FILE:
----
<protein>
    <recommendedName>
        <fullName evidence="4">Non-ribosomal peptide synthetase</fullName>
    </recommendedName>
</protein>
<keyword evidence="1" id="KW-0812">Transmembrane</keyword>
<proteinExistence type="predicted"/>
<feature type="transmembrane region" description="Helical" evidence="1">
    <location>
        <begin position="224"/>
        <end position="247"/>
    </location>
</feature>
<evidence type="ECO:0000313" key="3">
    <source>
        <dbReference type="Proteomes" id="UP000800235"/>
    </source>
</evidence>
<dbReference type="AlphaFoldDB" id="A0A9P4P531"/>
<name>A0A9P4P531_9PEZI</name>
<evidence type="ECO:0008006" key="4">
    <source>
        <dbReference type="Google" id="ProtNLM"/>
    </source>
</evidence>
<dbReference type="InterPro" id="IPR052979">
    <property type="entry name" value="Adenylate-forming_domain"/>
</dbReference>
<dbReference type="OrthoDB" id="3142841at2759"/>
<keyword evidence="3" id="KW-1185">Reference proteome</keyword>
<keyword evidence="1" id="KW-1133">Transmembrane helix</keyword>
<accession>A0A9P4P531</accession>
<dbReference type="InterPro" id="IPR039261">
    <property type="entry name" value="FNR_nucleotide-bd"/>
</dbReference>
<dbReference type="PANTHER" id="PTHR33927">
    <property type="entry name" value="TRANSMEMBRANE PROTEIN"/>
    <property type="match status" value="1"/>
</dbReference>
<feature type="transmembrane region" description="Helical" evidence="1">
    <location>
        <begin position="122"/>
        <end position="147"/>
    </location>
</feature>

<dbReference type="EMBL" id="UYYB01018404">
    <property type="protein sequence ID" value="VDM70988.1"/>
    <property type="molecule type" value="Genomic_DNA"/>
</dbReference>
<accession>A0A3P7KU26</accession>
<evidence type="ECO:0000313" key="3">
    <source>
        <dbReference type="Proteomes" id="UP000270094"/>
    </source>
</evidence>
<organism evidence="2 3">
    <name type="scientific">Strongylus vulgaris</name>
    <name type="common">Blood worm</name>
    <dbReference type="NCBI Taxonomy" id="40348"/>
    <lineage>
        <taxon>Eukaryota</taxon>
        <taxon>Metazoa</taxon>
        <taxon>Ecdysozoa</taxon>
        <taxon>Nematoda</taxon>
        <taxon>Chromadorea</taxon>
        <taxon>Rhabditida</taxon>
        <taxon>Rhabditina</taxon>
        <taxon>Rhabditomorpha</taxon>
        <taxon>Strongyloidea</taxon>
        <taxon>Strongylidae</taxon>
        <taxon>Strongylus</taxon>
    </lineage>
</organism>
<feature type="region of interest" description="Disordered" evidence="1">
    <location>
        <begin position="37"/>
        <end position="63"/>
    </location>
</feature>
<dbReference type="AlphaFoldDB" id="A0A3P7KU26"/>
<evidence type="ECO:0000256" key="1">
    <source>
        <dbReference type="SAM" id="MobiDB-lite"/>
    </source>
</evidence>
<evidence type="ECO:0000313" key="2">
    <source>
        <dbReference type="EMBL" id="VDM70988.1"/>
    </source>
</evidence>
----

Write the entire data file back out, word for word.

<protein>
    <recommendedName>
        <fullName evidence="4">Non-ribosomal peptide synthetase</fullName>
    </recommendedName>
</protein>
<keyword evidence="1" id="KW-0812">Transmembrane</keyword>
<proteinExistence type="predicted"/>
<feature type="transmembrane region" description="Helical" evidence="1">
    <location>
        <begin position="224"/>
        <end position="247"/>
    </location>
</feature>
<evidence type="ECO:0000313" key="3">
    <source>
        <dbReference type="Proteomes" id="UP000800235"/>
    </source>
</evidence>
<dbReference type="AlphaFoldDB" id="A0A9P4P531"/>
<name>A0A9P4P531_9PEZI</name>
<evidence type="ECO:0008006" key="4">
    <source>
        <dbReference type="Google" id="ProtNLM"/>
    </source>
</evidence>
<dbReference type="InterPro" id="IPR052979">
    <property type="entry name" value="Adenylate-forming_domain"/>
</dbReference>
<dbReference type="OrthoDB" id="3142841at2759"/>
<keyword evidence="3" id="KW-1185">Reference proteome</keyword>
<keyword evidence="1" id="KW-1133">Transmembrane helix</keyword>
<accession>A0A9P4P531</accession>
<dbReference type="InterPro" id="IPR039261">
    <property type="entry name" value="FNR_nucleotide-bd"/>
</dbReference>
<dbReference type="PANTHER" id="PTHR33927">
    <property type="entry name" value="TRANSMEMBRANE PROTEIN"/>
    <property type="match status" value="1"/>
</dbReference>
<feature type="transmembrane region" description="Helical" evidence="1">
    <location>
        <begin position="122"/>
        <end position="147"/>
    </location>
</feature>

<dbReference type="EMBL" id="UYYB01018404">
    <property type="protein sequence ID" value="VDM70988.1"/>
    <property type="molecule type" value="Genomic_DNA"/>
</dbReference>
<accession>A0A3P7KU26</accession>
<evidence type="ECO:0000313" key="3">
    <source>
        <dbReference type="Proteomes" id="UP000270094"/>
    </source>
</evidence>
<organism evidence="2 3">
    <name type="scientific">Strongylus vulgaris</name>
    <name type="common">Blood worm</name>
    <dbReference type="NCBI Taxonomy" id="40348"/>
    <lineage>
        <taxon>Eukaryota</taxon>
        <taxon>Metazoa</taxon>
        <taxon>Ecdysozoa</taxon>
        <taxon>Nematoda</taxon>
        <taxon>Chromadorea</taxon>
        <taxon>Rhabditida</taxon>
        <taxon>Rhabditina</taxon>
        <taxon>Rhabditomorpha</taxon>
        <taxon>Strongyloidea</taxon>
        <taxon>Strongylidae</taxon>
        <taxon>Strongylus</taxon>
    </lineage>
</organism>
<feature type="region of interest" description="Disordered" evidence="1">
    <location>
        <begin position="37"/>
        <end position="63"/>
    </location>
</feature>
<dbReference type="AlphaFoldDB" id="A0A3P7KU26"/>
<evidence type="ECO:0000256" key="1">
    <source>
        <dbReference type="SAM" id="MobiDB-lite"/>
    </source>
</evidence>
<evidence type="ECO:0000313" key="2">
    <source>
        <dbReference type="EMBL" id="VDM70988.1"/>
    </source>
</evidence>